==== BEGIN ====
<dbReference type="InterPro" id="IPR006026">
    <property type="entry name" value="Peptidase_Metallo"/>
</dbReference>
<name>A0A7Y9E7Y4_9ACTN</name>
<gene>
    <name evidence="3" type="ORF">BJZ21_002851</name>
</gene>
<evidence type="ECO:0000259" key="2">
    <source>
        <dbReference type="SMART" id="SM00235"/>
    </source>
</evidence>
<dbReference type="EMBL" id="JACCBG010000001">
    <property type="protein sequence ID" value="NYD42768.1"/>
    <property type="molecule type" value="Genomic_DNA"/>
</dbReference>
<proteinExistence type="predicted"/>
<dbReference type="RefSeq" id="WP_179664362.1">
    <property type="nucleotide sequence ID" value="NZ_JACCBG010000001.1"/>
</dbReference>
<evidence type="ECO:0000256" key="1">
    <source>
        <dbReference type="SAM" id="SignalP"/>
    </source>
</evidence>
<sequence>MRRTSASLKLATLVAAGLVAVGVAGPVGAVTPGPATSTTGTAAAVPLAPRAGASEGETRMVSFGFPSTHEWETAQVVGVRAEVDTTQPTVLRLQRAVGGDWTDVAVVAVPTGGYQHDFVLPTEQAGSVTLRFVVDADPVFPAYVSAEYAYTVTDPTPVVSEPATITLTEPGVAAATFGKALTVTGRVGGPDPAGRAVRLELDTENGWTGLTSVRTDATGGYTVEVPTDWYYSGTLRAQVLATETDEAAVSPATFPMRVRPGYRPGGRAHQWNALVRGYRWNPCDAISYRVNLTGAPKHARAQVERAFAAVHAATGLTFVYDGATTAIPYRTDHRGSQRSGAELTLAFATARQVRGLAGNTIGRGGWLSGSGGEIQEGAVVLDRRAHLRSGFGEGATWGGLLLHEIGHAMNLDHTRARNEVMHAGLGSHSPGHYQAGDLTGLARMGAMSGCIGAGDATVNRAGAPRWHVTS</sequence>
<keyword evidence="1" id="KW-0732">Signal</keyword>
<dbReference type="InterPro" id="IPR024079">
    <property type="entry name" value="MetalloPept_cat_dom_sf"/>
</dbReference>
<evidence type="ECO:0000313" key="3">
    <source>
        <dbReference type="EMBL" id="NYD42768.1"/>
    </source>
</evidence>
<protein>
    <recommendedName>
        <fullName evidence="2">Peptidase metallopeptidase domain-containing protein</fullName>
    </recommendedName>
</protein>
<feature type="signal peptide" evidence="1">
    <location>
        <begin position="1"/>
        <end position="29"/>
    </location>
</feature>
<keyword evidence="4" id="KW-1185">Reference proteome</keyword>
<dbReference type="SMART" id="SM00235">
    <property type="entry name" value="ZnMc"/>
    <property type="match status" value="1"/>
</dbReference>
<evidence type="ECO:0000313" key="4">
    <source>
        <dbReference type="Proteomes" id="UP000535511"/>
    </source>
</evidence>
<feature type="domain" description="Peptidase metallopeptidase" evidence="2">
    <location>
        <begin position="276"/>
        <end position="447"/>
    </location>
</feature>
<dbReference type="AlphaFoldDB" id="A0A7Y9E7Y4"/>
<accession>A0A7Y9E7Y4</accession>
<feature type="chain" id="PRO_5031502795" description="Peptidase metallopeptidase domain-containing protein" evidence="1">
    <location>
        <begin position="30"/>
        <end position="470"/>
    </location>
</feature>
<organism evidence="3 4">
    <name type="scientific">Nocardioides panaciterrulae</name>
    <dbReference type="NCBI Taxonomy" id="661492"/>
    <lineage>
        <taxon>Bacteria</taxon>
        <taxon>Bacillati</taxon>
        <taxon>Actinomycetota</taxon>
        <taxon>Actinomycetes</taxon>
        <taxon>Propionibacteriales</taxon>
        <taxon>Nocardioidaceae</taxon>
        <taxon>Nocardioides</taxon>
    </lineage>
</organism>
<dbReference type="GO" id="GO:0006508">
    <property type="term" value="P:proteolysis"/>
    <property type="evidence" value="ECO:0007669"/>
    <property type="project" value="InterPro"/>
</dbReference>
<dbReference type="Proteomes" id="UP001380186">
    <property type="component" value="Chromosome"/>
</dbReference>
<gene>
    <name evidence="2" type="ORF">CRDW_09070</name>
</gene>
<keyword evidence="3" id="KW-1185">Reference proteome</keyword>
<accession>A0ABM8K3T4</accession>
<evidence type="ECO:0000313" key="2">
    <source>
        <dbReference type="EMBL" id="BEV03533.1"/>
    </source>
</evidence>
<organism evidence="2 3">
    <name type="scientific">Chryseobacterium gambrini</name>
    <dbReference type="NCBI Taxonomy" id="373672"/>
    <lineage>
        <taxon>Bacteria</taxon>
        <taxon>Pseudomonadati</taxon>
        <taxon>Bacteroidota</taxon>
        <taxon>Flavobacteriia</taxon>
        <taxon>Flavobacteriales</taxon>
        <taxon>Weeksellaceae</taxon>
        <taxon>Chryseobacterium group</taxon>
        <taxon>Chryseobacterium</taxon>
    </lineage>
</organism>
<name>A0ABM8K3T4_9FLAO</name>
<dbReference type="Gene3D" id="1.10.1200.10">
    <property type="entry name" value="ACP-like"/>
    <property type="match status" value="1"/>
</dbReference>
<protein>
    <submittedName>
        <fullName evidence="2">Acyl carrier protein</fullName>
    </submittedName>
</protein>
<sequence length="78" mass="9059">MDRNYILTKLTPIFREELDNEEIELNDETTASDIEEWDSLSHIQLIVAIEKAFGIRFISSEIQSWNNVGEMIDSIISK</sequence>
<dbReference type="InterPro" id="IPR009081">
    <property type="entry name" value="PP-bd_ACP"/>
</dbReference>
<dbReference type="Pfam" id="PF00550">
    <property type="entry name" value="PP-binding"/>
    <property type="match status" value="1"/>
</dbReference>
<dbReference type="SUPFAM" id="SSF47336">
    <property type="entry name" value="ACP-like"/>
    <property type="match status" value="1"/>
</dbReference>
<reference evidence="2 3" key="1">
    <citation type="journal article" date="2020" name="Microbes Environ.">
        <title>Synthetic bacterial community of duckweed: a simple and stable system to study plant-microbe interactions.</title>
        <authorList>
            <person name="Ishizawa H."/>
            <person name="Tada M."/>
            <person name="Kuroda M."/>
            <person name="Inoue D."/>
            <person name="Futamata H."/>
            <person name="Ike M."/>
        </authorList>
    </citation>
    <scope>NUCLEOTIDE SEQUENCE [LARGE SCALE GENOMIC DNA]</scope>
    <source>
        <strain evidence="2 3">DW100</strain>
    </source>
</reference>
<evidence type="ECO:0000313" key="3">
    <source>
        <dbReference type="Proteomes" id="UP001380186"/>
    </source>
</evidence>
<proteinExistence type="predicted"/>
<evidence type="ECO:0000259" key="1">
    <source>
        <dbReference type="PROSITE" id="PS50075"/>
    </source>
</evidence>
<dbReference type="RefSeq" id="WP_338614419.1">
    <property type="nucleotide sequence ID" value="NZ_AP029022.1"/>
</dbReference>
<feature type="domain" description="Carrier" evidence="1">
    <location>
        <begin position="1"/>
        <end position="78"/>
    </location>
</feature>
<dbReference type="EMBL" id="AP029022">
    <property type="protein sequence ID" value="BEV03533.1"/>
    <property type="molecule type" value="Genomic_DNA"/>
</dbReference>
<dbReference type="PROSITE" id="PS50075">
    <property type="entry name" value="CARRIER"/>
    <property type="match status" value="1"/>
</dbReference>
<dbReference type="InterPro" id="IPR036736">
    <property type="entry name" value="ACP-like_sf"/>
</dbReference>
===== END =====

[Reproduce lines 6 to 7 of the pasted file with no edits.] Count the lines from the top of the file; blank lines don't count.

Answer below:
    <name evidence="3" type="ORF">BJZ21_002851</name>
</gene>